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5 Types of Defense in Criminal Law Cases September 29, 2016

Downtown Lexington, Lexington-Fayette Central
5 Types of Defense in Criminal Law Cases, Lexington-Fayette Central, Kentucky

When you’re charged with a crime, you need to work with a defense attorney who has experience handling criminal law cases and can protect your rights. If you’re facing the court system, the quality of your defense directly influences the outcome of your case. With 95 years of collective experience and expertise in criminal law, the attorneys at Anggelis & Gordon, PLLC are dedicated to serving clients throughout Lexington, KY, and the surrounding area.

The following are standard types of defenses that can be used in criminal law cases.

Insufficient Evidence

The guilt of any accused person must be fully proven through their trial. The burden of proof ultimately falls to the prosecution, who must demonstrate the defendant’s guilt to a jury.

Affirmative Defense

In this method, the defendant and their attorney will support their case by presenting evidence, but also bear the burden of proof. In some cases, the defendant will admit to certain aspects of the alleged crime but introduce other facts to justify their actions. Self-defense, for example, is a common example. A negating defense, on the contrary, involves the defense attorney refuting specific parts of the prosecution’s case.

Alibi

criminal law casesAn alibi is a common defense method used in criminal law cases that relies on evidence to counter the claims of the prosecution. An example could include introducing a witness who can verify your location during a crime, thus invalidating the claim of the defendant being present to have committed it.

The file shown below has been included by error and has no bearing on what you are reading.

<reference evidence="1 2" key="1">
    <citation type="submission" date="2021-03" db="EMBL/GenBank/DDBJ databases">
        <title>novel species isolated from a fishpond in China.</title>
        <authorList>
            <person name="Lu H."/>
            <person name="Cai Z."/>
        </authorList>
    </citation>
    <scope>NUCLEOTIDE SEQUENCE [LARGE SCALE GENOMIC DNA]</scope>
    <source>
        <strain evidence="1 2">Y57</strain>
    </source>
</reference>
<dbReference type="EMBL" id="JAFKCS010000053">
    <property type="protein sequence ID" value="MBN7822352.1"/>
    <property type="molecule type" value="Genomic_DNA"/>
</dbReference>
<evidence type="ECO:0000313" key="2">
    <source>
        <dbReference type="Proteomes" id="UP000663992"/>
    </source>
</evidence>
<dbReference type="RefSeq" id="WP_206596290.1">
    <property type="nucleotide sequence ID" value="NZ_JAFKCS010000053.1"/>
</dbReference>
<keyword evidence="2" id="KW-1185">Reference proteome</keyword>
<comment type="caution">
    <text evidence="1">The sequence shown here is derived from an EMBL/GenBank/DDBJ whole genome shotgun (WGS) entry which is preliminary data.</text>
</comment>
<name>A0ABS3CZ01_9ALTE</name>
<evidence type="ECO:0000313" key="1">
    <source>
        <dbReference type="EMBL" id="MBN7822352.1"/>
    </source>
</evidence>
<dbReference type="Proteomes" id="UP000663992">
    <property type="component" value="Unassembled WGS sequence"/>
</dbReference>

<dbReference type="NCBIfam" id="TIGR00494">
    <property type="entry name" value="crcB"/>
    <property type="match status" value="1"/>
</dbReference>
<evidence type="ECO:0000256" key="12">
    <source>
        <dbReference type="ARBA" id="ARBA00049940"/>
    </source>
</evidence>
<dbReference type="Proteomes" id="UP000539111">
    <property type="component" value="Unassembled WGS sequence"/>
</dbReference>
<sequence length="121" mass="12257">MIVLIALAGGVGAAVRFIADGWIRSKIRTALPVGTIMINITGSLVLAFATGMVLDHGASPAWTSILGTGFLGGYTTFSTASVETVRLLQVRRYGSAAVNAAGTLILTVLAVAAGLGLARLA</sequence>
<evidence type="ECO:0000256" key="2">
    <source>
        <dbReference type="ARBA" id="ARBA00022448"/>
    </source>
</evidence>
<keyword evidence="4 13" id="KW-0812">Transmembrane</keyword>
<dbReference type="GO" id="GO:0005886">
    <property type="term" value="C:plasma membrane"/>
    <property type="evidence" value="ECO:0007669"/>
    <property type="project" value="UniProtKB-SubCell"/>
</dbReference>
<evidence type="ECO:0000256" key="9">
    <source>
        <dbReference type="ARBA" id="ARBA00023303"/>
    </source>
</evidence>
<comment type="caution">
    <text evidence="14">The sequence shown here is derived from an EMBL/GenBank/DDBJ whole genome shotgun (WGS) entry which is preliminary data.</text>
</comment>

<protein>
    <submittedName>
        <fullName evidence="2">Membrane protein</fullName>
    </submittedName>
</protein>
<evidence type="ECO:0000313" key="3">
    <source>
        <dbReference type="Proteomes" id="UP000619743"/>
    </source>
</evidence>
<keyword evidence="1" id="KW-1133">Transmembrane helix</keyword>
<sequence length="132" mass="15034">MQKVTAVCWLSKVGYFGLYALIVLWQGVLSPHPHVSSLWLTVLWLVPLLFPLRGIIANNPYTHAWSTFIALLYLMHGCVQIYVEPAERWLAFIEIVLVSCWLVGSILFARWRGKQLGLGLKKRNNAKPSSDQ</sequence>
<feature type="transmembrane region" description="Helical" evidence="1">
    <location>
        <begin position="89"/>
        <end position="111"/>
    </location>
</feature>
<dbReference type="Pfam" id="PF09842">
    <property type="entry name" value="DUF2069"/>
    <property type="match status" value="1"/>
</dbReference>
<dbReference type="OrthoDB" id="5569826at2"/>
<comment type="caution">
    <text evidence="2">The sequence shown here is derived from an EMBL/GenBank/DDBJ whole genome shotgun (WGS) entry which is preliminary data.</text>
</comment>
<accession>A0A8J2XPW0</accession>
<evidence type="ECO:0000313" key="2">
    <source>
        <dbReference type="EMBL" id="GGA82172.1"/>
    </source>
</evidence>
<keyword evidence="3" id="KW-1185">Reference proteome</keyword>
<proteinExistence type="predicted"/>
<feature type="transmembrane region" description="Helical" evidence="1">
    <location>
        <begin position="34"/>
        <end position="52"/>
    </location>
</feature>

Insanity & Mental Health

In specific cases, a defendant may say they were mentally unfit or ill during the time of the crime and thus not directly responsible for their actions. Given the unique complexities of psychological health and their rarity of success, this defense is rarely introduced. Even if it is upheld, the defendant will likely be institutionalized in a mental health facility and not have actual freedom. The intellectual capacity and psychological fitness of the defendant may also be introduced to question their understanding of their actions and determine fault.

Coercion

The threat or use of unlawful force against the defendant or a person connected to the accused, like a family member or significant other, can be used to demonstrate that the crime was unwillingly committed. For this defense to succeed, context matters. When a defendant’s criminal action or negligence caused the situation where unlawful force was used against them, the case is invalid. For example, if a banker willingly engaged in fraudulent activities with coworkers in a financial services company but then felt coerced into other criminal actions, their initial consent of involvement undoes the use of this defense.

When you need to work with an attorney who understands your criminal law case and has the experience to advocate for you in the courtroom, the knowledgeable lawyers at Anggelis & Gordon, PLLC are the professionals you can rely on. To learn more about their extensive legal services for clients, call (859) 255-7761 or visit them online. You can also find the firm on Facebook.

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